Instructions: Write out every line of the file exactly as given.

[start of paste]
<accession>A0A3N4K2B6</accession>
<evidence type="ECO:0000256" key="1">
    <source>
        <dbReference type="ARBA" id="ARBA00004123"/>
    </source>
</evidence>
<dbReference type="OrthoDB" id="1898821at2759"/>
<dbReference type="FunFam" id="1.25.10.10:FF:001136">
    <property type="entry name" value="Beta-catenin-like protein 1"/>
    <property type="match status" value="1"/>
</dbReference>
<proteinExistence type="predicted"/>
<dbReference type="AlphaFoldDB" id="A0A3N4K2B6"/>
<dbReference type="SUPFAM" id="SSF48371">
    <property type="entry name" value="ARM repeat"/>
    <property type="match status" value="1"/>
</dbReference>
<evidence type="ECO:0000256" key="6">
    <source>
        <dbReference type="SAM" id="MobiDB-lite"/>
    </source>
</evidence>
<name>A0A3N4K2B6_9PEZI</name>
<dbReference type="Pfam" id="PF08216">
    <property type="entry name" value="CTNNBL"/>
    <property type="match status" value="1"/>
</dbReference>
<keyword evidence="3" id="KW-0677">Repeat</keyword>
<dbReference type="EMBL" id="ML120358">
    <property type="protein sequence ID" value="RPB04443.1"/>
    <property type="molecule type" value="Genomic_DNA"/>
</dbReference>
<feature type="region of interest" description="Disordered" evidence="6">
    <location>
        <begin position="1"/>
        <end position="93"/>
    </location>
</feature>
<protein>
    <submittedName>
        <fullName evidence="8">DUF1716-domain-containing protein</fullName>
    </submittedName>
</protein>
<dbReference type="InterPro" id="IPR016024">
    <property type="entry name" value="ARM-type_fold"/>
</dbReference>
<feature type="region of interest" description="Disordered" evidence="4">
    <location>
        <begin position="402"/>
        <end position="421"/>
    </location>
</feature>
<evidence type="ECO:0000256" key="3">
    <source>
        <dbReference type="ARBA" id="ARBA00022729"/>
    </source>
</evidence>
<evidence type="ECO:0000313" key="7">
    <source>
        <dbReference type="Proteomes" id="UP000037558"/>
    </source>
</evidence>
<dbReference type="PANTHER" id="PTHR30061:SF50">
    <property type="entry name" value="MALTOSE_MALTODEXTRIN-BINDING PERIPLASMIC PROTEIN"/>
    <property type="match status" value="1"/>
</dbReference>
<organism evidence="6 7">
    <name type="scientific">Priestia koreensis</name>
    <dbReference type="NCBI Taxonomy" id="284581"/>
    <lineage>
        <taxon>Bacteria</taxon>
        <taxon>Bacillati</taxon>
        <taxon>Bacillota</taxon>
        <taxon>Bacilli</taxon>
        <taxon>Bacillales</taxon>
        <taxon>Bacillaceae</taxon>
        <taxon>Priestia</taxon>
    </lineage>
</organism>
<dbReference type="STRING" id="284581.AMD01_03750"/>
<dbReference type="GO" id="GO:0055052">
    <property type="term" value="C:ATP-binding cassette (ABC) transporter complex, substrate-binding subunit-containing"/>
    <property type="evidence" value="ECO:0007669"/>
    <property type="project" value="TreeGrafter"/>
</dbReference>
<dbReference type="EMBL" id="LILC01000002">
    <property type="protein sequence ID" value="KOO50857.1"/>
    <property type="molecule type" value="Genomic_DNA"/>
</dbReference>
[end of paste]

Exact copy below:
<accession>A0A3N4K2B6</accession>
<evidence type="ECO:0000256" key="1">
    <source>
        <dbReference type="ARBA" id="ARBA00004123"/>
    </source>
</evidence>
<dbReference type="OrthoDB" id="1898821at2759"/>
<dbReference type="FunFam" id="1.25.10.10:FF:001136">
    <property type="entry name" value="Beta-catenin-like protein 1"/>
    <property type="match status" value="1"/>
</dbReference>
<proteinExistence type="predicted"/>
<dbReference type="AlphaFoldDB" id="A0A3N4K2B6"/>
<dbReference type="SUPFAM" id="SSF48371">
    <property type="entry name" value="ARM repeat"/>
    <property type="match status" value="1"/>
</dbReference>
<evidence type="ECO:0000256" key="6">
    <source>
        <dbReference type="SAM" id="MobiDB-lite"/>
    </source>
</evidence>
<name>A0A3N4K2B6_9PEZI</name>
<dbReference type="Pfam" id="PF08216">
    <property type="entry name" value="CTNNBL"/>
    <property type="match status" value="1"/>
</dbReference>
<keyword evidence="3" id="KW-0677">Repeat</keyword>
<dbReference type="EMBL" id="ML120358">
    <property type="protein sequence ID" value="RPB04443.1"/>
    <property type="molecule type" value="Genomic_DNA"/>
</dbReference>
<feature type="region of interest" description="Disordered" evidence="6">
    <location>
        <begin position="1"/>
        <end position="93"/>
    </location>
</feature>
<protein>
    <submittedName>
        <fullName evidence="8">DUF1716-domain-containing protein</fullName>
    </submittedName>
</protein>
<dbReference type="InterPro" id="IPR016024">
    <property type="entry name" value="ARM-type_fold"/>
</dbReference>
<feature type="region of interest" description="Disordered" evidence="4">
    <location>
        <begin position="402"/>
        <end position="421"/>
    </location>
</feature>
<evidence type="ECO:0000256" key="3">
    <source>
        <dbReference type="ARBA" id="ARBA00022729"/>
    </source>
</evidence>
<evidence type="ECO:0000313" key="7">
    <source>
        <dbReference type="Proteomes" id="UP000037558"/>
    </source>
</evidence>
<dbReference type="PANTHER" id="PTHR30061:SF50">
    <property type="entry name" value="MALTOSE_MALTODEXTRIN-BINDING PERIPLASMIC PROTEIN"/>
    <property type="match status" value="1"/>
</dbReference>
<organism evidence="6 7">
    <name type="scientific">Priestia koreensis</name>
    <dbReference type="NCBI Taxonomy" id="284581"/>
    <lineage>
        <taxon>Bacteria</taxon>
        <taxon>Bacillati</taxon>
        <taxon>Bacillota</taxon>
        <taxon>Bacilli</taxon>
        <taxon>Bacillales</taxon>
        <taxon>Bacillaceae</taxon>
        <taxon>Priestia</taxon>
    </lineage>
</organism>
<dbReference type="STRING" id="284581.AMD01_03750"/>
<dbReference type="GO" id="GO:0055052">
    <property type="term" value="C:ATP-binding cassette (ABC) transporter complex, substrate-binding subunit-containing"/>
    <property type="evidence" value="ECO:0007669"/>
    <property type="project" value="TreeGrafter"/>
</dbReference>
<dbReference type="EMBL" id="LILC01000002">
    <property type="protein sequence ID" value="KOO50857.1"/>
    <property type="molecule type" value="Genomic_DNA"/>
</dbReference>